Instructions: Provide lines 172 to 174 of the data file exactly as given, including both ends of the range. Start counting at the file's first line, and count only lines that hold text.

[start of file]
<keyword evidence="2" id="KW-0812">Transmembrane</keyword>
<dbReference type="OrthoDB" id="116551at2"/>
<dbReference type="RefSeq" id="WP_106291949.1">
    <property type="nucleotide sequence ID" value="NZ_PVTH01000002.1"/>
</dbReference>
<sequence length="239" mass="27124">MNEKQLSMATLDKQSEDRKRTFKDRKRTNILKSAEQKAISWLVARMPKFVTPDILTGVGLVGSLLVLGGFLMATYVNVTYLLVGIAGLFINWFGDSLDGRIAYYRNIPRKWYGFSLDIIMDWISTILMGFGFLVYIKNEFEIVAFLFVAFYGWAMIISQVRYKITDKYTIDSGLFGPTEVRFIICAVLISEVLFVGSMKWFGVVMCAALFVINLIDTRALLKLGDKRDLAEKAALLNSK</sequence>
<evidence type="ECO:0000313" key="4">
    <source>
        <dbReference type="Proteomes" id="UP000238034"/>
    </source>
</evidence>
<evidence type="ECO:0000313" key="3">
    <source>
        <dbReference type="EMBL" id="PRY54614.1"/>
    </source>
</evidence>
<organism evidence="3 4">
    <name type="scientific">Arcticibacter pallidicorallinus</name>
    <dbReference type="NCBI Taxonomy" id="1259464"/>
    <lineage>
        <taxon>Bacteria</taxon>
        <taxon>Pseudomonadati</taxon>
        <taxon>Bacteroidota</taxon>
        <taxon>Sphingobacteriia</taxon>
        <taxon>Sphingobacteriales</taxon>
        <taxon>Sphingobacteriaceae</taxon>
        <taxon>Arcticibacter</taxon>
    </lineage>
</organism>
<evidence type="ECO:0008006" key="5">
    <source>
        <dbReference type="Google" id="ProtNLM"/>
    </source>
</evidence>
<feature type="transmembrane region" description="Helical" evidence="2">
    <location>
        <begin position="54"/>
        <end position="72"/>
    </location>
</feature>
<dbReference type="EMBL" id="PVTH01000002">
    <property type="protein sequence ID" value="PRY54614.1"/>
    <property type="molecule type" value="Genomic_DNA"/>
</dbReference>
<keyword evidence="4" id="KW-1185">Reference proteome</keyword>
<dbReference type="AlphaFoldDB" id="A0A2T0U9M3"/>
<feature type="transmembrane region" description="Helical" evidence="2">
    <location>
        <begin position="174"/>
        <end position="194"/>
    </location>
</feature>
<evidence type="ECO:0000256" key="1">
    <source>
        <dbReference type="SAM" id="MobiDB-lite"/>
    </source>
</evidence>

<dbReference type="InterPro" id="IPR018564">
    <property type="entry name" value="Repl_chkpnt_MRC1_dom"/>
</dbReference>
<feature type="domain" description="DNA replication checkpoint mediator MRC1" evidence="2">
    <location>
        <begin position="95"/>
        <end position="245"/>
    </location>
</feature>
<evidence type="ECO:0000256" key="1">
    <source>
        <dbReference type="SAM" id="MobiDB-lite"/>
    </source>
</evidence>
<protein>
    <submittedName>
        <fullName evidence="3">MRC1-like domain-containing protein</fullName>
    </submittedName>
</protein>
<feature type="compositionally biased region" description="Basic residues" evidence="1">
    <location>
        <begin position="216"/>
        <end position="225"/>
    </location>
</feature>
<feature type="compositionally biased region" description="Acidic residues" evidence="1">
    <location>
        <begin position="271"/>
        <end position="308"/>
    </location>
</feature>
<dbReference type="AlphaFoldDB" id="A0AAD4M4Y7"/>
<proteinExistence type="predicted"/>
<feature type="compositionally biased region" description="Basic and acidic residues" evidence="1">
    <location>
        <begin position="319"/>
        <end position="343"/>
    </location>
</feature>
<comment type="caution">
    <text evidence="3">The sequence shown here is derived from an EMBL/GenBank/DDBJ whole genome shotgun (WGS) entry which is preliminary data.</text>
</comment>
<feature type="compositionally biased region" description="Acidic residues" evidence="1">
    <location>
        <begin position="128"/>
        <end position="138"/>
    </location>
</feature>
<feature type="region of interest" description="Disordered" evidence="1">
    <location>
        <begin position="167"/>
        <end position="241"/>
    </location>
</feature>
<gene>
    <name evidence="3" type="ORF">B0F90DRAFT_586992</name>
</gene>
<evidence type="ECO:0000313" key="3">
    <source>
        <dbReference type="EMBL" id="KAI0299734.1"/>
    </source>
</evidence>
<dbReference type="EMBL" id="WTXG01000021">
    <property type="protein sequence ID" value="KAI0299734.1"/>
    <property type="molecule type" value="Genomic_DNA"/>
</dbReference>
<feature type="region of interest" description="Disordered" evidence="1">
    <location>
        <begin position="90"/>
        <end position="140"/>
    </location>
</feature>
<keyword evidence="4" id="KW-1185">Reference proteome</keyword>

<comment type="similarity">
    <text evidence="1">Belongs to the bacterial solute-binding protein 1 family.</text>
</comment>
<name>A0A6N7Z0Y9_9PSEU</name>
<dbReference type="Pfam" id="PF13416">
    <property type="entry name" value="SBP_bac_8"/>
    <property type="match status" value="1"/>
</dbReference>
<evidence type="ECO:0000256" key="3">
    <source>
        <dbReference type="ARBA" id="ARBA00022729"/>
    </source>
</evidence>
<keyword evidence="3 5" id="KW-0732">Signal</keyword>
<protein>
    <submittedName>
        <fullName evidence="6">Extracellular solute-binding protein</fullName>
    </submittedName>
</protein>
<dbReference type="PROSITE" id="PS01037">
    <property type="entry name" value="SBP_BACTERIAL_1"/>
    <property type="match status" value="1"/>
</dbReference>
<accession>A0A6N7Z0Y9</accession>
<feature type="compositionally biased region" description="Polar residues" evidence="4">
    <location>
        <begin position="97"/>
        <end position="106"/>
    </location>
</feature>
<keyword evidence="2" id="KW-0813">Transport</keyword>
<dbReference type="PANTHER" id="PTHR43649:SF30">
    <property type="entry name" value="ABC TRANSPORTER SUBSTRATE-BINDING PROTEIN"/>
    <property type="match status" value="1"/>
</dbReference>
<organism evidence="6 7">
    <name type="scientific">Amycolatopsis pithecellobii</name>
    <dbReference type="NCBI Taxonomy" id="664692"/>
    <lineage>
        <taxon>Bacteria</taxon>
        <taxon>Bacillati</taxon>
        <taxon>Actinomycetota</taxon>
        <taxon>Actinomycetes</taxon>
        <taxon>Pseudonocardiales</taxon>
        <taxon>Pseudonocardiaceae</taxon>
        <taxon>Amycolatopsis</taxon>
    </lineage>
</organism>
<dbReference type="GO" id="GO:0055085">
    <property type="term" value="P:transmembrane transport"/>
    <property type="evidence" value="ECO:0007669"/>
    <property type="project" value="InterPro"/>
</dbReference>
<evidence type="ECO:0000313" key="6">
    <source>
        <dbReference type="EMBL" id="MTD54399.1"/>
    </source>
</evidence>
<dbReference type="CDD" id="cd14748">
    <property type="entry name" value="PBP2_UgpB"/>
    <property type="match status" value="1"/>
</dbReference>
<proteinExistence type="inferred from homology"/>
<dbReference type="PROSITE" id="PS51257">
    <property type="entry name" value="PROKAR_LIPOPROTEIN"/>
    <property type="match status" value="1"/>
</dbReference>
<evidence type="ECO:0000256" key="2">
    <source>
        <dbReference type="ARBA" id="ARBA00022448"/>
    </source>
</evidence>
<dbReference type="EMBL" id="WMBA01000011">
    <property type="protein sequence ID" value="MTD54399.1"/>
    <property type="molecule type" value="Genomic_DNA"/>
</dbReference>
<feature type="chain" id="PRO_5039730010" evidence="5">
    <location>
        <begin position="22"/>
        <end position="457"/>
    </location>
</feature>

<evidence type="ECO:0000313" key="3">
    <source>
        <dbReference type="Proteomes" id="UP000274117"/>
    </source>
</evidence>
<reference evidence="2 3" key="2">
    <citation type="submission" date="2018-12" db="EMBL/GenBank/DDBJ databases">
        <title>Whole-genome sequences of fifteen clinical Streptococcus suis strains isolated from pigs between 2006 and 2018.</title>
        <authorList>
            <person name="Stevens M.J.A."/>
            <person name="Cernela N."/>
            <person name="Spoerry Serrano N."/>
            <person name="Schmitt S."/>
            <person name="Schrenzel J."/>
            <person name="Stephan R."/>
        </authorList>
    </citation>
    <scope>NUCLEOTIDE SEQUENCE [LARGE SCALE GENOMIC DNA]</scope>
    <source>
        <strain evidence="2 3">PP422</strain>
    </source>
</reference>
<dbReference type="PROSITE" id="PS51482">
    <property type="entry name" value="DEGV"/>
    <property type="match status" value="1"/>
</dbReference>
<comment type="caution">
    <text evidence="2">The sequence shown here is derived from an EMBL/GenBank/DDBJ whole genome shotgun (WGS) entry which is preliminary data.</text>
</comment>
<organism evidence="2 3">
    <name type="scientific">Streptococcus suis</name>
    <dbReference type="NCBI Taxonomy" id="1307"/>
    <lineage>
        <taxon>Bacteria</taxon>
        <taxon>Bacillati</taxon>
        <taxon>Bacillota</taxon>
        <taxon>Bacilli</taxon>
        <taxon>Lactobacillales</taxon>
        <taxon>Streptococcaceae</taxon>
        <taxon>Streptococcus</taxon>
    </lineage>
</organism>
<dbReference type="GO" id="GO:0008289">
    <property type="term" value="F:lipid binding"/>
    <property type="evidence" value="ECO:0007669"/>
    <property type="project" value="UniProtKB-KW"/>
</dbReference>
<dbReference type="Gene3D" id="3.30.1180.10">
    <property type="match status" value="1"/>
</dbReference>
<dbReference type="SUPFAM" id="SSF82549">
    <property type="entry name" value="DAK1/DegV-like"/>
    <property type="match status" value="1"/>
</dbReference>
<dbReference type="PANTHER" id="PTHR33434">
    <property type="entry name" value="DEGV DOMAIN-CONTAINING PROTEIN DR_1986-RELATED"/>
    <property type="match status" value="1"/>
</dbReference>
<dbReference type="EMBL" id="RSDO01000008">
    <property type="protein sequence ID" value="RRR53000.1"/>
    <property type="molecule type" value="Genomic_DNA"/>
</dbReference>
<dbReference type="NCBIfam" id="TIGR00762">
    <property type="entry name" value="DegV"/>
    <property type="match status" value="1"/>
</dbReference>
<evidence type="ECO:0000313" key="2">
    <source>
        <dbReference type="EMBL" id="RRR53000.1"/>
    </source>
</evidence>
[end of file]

        <taxon>Actinomycetota</taxon>
        <taxon>Actinomycetes</taxon>
        <taxon>Pseudonocardiales</taxon>